We’re concerned by the relative media silence on Iran’s human rights violations since the elections (except, of course, for tweeter/facebook developments). Our readers should be as well.
Tehran would certainly like the international community to believe they’ve ceased to exist. But they haven’t – a brief, very incomplete list: 3,000 prisoners were recently sentenced to death at Ghezal Hesar state prison, and at least 20 prisoners are executed each month; three prisoners were executed in Rasht province two weeks ago for smuggling drugs; and 30 people were arrested at a Tehran concert for violating Iran’s dress code laws, shouting “the Taliban must leave Iran” and “Tehran police should be ashamed.”
Of course, Iran doesn’t like to be reminded of these cases – but the reminders keep coming. Apropos, German Human Rights Commissioner Markus Löning recently issued a statement urging Iran to grant medical leave to a political prisoner who was arrested in 2009 and has been on hunger strike in Tehran’s notorious Evin prison for the past month (despite suffering from various medical afflictions he says were caused by prison conditions).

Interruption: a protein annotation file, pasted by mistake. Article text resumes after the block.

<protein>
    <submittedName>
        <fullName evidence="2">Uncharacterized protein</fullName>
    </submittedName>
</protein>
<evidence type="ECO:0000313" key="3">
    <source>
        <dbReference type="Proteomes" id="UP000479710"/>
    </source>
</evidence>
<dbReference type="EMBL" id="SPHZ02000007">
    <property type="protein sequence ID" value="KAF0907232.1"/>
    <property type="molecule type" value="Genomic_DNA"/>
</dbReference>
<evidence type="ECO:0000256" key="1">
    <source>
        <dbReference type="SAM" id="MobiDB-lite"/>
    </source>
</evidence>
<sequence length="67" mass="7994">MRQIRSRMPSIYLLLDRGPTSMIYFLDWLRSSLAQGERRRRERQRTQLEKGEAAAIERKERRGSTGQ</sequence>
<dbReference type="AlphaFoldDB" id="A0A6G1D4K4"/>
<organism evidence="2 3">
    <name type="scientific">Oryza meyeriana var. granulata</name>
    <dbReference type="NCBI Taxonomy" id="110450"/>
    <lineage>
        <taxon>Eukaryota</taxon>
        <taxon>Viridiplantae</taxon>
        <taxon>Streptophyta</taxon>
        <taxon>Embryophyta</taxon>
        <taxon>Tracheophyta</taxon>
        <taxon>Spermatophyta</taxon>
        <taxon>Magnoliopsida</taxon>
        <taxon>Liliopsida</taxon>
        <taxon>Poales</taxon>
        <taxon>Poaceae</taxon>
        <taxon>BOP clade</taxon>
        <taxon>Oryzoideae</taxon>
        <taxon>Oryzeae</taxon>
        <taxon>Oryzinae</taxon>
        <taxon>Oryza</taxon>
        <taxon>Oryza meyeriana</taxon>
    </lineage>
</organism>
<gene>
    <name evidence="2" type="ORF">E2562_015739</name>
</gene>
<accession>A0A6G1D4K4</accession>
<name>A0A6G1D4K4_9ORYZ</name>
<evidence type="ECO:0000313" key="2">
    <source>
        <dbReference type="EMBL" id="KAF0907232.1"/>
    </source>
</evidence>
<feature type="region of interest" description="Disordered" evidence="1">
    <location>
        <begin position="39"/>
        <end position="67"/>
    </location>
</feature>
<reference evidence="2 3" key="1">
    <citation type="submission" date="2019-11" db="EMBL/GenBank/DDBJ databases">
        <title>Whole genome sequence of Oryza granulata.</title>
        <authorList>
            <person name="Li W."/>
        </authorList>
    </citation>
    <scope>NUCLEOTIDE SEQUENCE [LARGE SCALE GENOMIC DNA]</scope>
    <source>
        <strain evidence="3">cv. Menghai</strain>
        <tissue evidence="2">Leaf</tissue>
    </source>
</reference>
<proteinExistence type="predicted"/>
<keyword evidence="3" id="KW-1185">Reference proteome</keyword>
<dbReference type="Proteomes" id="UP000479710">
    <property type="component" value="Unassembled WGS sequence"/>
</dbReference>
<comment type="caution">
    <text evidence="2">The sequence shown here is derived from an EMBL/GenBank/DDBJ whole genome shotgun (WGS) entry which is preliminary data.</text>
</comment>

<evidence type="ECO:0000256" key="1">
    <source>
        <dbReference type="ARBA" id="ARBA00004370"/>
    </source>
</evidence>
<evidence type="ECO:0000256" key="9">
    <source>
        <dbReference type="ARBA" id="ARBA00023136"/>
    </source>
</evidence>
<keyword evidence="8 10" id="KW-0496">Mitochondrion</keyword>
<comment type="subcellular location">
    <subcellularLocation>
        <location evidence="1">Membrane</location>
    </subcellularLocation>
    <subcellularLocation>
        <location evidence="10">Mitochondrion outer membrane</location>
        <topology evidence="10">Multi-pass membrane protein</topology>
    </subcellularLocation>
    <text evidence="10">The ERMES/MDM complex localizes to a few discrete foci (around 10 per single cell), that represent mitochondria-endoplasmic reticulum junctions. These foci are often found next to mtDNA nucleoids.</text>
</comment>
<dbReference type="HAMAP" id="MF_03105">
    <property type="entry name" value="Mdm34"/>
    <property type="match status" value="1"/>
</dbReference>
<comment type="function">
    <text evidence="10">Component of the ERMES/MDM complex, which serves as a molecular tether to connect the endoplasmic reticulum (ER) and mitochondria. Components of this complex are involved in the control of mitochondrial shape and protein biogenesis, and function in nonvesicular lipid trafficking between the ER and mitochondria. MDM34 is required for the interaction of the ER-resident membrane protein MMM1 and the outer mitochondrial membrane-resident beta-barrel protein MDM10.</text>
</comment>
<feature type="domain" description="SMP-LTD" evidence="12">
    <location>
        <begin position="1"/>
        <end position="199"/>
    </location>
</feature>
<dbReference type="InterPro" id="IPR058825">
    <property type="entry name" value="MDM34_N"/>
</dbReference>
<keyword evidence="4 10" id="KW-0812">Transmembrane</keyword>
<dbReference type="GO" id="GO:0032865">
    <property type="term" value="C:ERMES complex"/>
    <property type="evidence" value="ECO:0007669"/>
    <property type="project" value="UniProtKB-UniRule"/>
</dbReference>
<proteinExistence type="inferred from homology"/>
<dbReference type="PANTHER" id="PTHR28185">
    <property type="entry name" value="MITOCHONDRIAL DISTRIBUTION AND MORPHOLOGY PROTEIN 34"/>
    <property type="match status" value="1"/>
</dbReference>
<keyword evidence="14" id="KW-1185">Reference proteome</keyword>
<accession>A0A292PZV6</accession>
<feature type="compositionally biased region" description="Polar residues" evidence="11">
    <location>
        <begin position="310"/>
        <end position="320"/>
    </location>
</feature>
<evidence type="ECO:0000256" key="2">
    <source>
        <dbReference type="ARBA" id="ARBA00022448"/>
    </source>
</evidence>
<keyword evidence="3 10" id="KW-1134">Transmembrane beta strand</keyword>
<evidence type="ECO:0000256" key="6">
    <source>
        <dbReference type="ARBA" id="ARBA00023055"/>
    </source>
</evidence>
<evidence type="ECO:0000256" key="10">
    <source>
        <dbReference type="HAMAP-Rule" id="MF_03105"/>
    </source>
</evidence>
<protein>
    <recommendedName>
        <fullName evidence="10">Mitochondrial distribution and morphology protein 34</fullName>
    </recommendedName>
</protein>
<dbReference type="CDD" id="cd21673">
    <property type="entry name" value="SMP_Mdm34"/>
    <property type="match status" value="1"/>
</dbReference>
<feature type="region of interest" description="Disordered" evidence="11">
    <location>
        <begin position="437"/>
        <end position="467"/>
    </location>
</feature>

The Iranians don’t like Shaheed, and won’t let him in to do his job. No, the Iranians get more value from a visit by a UN official like “humanitarian chief” Valerie Amos, who recently bent over backwards to praise them.
All these cases, too, are part of the new/old Iran’s legacy and deserve coverage. With the UN General Assembly visit by Rouhani and Zarif approaching, this blog hopes the media will challenge them on human rights as well.